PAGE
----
1macgeek: But the icing on the cake came one day in BASIC programming class. We were to code a simple 15 line program. I rewrote it to take one line. When I turned it in, the teacher rejected it. I stated that the program worked exactly as specified and it was flawless. He still rejected it. I demanded to know why. Very simple, he said - I haven't taught you how to do that yet. From that moment on, my eyes were opened. Like Mark Twain I vowed from that day forward I would never let schooling interfere with my education

Let me point out a situation where you might have been wrong in what you describe here. Let's call it the "Kobayashi Maru" scenario, because this thread is short on geekisms anyway.

Sometimes the purpose of learning to do something a particular situation is to learn how to use a particular tool in a particular manner that may be important in ways not immediately obvious. In the Star Trek movie, Kirk is smart enough to realize that the Kobayashi Maru exercise is silly because you can't win, so he cheats to fix it so he can win. In a sense that is what you were doing by using a BASIC instruction that the other students hadn't learned yet to avoid writing 14 lines of code. So you were sort of cheating. Much like Kirk, you wre reviled as the bad boy then, but destined to lead intergalactic expeditions later in life.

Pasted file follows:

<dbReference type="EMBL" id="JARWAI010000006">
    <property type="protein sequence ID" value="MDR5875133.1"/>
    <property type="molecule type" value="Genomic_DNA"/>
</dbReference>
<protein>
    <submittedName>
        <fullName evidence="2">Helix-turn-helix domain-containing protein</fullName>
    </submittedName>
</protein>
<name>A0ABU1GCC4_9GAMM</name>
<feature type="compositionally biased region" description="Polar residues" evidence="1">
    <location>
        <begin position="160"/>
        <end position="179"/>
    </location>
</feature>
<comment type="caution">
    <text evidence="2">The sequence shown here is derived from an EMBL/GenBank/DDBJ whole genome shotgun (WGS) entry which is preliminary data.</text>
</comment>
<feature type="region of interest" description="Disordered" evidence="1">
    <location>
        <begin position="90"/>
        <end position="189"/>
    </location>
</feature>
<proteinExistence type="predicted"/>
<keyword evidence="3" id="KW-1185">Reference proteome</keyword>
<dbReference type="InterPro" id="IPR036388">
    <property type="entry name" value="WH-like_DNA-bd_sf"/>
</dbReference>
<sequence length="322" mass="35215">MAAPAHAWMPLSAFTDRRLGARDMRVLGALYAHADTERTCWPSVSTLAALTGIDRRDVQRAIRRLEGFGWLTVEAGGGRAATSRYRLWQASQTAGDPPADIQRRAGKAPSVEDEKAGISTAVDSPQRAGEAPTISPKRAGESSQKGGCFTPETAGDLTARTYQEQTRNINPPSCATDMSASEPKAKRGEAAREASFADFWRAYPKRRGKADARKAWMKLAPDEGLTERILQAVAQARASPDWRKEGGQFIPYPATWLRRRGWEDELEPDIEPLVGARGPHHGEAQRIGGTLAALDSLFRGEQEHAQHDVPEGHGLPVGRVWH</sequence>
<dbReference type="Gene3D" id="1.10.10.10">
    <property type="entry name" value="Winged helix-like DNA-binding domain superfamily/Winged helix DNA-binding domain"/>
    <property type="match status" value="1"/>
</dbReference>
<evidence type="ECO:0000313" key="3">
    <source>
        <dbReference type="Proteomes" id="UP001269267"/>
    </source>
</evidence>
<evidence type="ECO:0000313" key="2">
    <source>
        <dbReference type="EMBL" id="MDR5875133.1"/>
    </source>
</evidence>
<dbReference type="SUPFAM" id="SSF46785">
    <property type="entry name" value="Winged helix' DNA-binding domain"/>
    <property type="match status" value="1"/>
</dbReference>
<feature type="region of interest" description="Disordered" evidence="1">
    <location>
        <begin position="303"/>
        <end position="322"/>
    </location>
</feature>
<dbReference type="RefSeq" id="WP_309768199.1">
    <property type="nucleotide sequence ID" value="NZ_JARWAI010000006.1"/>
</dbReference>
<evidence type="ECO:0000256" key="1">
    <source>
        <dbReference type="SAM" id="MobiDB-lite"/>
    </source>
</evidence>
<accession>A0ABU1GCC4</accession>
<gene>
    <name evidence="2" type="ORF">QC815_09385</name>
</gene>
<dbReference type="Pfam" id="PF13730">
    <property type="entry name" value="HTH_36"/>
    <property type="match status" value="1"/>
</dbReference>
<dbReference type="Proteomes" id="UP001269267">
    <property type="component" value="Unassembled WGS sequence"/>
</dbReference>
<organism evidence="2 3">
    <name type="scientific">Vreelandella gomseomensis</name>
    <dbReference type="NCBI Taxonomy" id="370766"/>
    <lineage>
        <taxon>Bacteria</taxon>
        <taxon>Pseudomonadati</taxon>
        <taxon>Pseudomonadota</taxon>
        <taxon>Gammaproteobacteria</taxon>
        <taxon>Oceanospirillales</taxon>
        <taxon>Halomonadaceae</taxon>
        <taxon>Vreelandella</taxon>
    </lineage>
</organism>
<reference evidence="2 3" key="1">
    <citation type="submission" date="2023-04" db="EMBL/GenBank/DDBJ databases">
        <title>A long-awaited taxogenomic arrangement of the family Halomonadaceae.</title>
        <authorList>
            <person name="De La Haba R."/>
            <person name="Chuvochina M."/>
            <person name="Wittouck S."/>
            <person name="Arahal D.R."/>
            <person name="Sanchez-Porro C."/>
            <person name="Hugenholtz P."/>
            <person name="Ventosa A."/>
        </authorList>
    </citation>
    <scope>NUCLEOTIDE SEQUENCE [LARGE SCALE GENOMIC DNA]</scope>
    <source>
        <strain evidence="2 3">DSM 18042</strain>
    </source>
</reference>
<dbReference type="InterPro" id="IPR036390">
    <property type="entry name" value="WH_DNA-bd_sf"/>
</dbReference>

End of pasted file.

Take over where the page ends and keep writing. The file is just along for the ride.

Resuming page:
2010-08-07 10:46:41 PM
interstitialofficial: There are more homeschoolers every year. Things change. School's on its way out. And not soon enough it will be.

At least then everybody will have hot wives with big teeth.
 
2010-08-07 10:47:48 PM
IronTony: I don't see how people can disagree with her. Unless you graduated from a high school in an affluent district, you know exactly what she's talking about. School has degenerated into 'Memorize this. Now memorize this. Now this.' without anyone preaching understanding and comprehension. You don't need to be smart to get a perfect GPA any more, you just need to be able to do piles of busy work.